I spoke with Adrian Baschnonga at EY about 5G and its implications for future tech.
YBP: Hi Adrian, so you are the global lead telecom analyst at EY. To start us off, can you tell us a little bit more about what your job entails, please?
AB: That’s right, yes, so, basically I am responsible for the firm’s thought leadership output in the sector. I conduct a lot of our consumer research and also our industry research focused on telecoms operators and from that we get a lot of insights about what customers are feeling and the direction the industry is heading in.
So, in that case you are probably best placed to talk about what kind of innovation 5G will deliver.
Absolutely, 5G is really a paradigm shift for the mobile industry. So, it really signals a step change. If we think about 2G, for example, that was all about digital voice. With 3G we had data communications, with 4G we had true mobile broadband. If we look ahead to 5G it’s all about unlocking the internet of things and critically the difference between it and previous generations is the capacity for low latency communications. So, ultra-reliable responsive communications. When we think what kind of services this can unlock, it can be anything from autonomous driving to remote surgery to frictionless logistics, for example. So, the opportunity is very wide for 5G. It’s well beyond the traditional consumer market, for example. And if we think about when it’s going to happen, 2020 is really seen as the launch year for 5G, partly because standards haven’t yet been finalised.
That’s an interesting point. So, what is the operator take on 5G and how ready are they?
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Sure, in terms of operator readiness, we conducted a survey this year and we found that 77% of operators think that 5G will have the greatest impact on the industry. There are lot of high hopes behind it. When you drill into what operators are actually doing, they are taking a varied approach. Some operators in the States, for example, are looking at the role that 5G can take for rural broadband communities. Most operators are figuring out how 5G can play a role in the Internet of Things and they are also thinking about this step-change in terms of mobile broadband, in terms of 3G video or augmented reality. But when it comes to actual deployments, commercial availability isn’t slated for 2020 so right now we are seeing a lot of trials.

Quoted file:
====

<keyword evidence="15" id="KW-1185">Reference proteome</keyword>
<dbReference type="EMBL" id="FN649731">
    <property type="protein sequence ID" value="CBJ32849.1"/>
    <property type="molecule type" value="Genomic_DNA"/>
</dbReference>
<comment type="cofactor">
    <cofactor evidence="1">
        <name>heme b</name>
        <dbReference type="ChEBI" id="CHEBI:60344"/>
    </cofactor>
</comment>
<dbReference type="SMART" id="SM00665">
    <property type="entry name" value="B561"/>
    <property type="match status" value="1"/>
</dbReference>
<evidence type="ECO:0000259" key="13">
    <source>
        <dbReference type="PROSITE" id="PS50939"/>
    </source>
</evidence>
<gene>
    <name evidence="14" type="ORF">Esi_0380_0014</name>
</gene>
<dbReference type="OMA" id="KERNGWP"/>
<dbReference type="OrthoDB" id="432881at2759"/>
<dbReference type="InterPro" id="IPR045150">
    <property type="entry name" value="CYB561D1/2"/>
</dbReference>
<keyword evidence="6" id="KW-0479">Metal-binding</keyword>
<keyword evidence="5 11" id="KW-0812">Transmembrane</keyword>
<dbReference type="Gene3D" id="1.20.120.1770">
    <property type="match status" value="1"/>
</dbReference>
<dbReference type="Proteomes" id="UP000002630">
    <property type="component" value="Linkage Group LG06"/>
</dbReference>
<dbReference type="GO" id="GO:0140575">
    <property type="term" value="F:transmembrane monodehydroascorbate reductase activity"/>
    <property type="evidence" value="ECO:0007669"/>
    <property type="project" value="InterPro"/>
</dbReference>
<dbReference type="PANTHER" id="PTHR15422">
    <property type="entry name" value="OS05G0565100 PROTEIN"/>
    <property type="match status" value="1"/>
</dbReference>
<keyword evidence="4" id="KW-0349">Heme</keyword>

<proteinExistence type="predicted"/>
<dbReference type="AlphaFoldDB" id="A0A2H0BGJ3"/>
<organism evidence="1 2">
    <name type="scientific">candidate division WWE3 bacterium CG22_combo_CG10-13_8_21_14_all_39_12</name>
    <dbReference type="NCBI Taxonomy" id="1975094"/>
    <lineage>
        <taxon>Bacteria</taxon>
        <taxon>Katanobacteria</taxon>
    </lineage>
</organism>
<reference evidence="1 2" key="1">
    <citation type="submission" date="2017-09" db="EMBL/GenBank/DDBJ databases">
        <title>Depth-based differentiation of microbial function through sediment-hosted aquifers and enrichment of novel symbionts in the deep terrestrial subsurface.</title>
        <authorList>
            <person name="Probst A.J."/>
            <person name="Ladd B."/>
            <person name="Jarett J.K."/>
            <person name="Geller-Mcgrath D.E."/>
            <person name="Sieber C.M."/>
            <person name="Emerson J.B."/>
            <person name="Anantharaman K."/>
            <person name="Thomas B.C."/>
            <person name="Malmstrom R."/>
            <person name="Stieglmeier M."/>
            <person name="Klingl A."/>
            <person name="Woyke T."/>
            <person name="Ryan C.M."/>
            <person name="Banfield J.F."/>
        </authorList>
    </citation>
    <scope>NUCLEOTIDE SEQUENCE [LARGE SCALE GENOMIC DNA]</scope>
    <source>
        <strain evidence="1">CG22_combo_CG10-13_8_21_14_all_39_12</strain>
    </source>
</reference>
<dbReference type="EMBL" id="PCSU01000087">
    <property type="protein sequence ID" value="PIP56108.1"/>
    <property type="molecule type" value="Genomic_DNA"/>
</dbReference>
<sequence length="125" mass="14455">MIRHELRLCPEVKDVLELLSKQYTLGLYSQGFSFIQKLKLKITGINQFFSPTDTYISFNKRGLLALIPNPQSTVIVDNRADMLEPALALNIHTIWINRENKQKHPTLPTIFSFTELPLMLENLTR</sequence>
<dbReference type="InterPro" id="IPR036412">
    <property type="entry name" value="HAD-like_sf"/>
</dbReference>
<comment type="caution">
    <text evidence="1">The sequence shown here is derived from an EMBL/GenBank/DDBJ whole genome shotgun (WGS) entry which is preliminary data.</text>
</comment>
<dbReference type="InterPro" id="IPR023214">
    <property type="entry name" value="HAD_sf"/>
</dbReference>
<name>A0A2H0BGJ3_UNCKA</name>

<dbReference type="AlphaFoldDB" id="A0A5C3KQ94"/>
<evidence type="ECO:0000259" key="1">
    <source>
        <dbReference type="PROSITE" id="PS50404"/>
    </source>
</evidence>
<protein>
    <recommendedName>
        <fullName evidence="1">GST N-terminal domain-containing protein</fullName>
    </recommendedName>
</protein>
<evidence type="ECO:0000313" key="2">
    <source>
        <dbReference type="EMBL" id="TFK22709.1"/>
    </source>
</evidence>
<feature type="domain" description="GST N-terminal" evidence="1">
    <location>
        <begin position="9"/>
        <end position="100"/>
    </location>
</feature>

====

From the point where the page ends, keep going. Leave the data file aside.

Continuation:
So, you’ve mentioned a lot of interesting use cases, but what are the opportunities for startups here in the UK?
Yes, the deployment of 5G will be really reliant on partnerships. So if you’re an operator, for example, you already have partnerships with the developer community, also IT companies, also other industry verticals, all of those will become more pronounced in the age of 5G because nobody really has end-to-end ownership of the customer. So, if you are looking at the application developer community, you are thinking about how can specific applications be created for specific industries, that’s one area. But even on the technology side, when you look at milimetre wave technology, startups could play a very active role in that space, too.
And to finish off, what enablers need to be in place for 5G to succeed?
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There is a number of things that need to happen for 5G to become a success. First off, the technology needs to be standardised. That’s going to happen in two phases: one from the end of this year and the next phase in 2019. Secondly, you need a lot of spectrum to come on to the market to support roll-out, deployment of 5G services. And again, there’s a few decisions that regulators need to make in terms of the auction frameworks and how they stagger the release of these different frequency bands. And finally, you know, government needs to play a vital supporting role here. As I’ve already mentioned, you know, the industry impact for 5G is huge and the opportunity to re-define different industry verticals is substantial.So, government support in terms of supporting the trial of 5G services is critical, also down to the local authority level in terms of overhauling planning policies. There are all areas where public sector support is vital.
Definitely a lot of food for thought there. Thank you very much for your time Adrian.
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